Randy recalls that this Hall-Wolf dynamic was apparent in their joint advocacy for human rights in Romania in the 1980s, which is one of the topics Wolf discusses in his recent book, “Prisoner of Conscience.” In 1975, Romania was granted Most Favored Nation (MFN) trading status by the United States. However, an amendment linked this status to the country’s recognition of human rights. In the mid-1980s, Romania’s deteriorating human rights record and the mistreatment of religious and ethnic minorities by dictator Nicolae Ceaușescu became apparent.
With Hall’s support, Wolf initiated a campaign to withdraw MFN status, even though it went against political interests in his own state. Because of this, Wolf faced heavy political pressure — but through it all, Hall backed him up.
Wolf, Hall, and a few other members of Congress traveled to Romania to evaluate the state of human rights there. During this trip, they met with minority community members to understand what those people were facing.
In late 1987, after a three-year campaign by Hall and Wolf, President Reagan withdrew Romania’s MFN status. In advance of expected congressional action, Ceauseșcu reacted by claiming he no longer wanted it. Some believe that the decision to drop Romania’s MFN status helped to bring about the Romanian Revolution the following year. This was a precedent-setting event.
Such was the practice of Wolf and Hall, time and time again. As one sought to address an injustice, the other would provide support.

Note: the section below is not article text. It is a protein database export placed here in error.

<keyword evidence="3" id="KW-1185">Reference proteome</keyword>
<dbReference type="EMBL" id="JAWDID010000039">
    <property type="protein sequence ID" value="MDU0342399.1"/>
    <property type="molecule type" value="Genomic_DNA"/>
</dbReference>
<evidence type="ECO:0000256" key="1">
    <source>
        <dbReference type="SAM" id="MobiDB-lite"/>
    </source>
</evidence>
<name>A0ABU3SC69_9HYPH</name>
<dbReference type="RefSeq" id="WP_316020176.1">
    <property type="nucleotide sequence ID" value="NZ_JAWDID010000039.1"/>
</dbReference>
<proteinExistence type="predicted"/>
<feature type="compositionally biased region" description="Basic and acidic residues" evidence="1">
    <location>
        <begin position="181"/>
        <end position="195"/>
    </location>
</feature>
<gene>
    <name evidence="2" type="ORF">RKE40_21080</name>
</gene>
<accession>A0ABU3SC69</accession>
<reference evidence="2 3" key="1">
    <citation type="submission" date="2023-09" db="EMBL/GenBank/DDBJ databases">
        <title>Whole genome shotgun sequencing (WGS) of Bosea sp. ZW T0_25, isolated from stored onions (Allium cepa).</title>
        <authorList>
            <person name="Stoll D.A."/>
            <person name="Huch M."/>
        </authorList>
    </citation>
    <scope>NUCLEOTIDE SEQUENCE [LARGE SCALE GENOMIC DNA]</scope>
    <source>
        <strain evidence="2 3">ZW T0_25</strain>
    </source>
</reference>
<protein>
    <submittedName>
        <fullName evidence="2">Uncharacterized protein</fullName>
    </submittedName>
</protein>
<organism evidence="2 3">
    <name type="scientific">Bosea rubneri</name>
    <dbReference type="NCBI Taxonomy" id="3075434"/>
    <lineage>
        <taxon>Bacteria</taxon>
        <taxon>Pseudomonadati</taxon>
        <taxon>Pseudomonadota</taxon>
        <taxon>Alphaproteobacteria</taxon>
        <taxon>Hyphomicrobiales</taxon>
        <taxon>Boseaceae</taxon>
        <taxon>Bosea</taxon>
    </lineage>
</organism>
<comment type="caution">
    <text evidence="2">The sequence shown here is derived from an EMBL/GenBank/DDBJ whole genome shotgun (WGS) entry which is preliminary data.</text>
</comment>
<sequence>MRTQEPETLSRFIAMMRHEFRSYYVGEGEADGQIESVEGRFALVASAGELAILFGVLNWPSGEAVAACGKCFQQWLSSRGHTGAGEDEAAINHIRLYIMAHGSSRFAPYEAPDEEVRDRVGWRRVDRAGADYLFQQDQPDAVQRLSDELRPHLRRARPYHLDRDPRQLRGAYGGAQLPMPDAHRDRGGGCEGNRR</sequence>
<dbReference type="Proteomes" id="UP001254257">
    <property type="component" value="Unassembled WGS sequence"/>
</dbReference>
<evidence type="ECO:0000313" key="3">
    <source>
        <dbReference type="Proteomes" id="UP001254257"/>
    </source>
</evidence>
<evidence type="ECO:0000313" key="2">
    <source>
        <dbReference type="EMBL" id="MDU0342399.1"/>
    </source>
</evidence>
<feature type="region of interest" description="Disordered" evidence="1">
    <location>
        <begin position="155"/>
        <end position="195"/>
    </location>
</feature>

Not only did this bipartisan model prove productive, but Wolf and Hall exemplified leadership that led to American engagement in an often-dark world of poverty and injustice.
“I know they inspired other members to take up causes of hunger, oppression, or injustice,” says Randy.
To promote change, we need other people
Randy and Bob clearly valued their experiences working for congressmen who use their positions to fight for what is right and just.
“The experience serving someone of integrity so committed to justice shaped my life,” says Randy. “Wolf served with commitment and determination.”
From his time in Hall’s office, Bob says he learned that it is possible and necessary to fight for personal convictions within the political sphere — but you need the other party and other people. As Hall and Wolf demonstrated, he came to recognize how important it is to find someone whose passions or talents may complement your own.
“I appreciated working for someone who was a model of being positive and engaging…and working across party lines to advance an issue,” Bob explains.
The Hall-Wolf model isn’t a moment of mere nostalgia. Some bipartisan partnerships and friendships still exist in Congress; they just don’t receive the attention they deserve, and too few follow their example. In this hyper-partisan age, our representatives and senators need to know that we value partnership and cooperation — because both can make a positive impact here in the United States and around the world, particularly for those suffering from poverty and injustice.
It’s up to us to tell Congress to work together to reflect America’s best qualities: equality, generosity, and compassion.
Pray for Congress today — particularly for respectful dialog and productivity that leads to legislation that benefits those living in poverty. Thank God for those who humbly seek justice for the poor and vulnerable through their public service.
Contact your members of Congress. Encourage them to reach across the aisle to address poverty issues at home and abroad. One of the most powerful ways we can address global poverty is through a robust International Affairs Budget, which funds life-saving interventions for malnutrition, HIV and AIDS, malaria, and more. Urge your members to work together to promote these critical programs. This budget accounts for just 1.4 percent of the entire federal budget.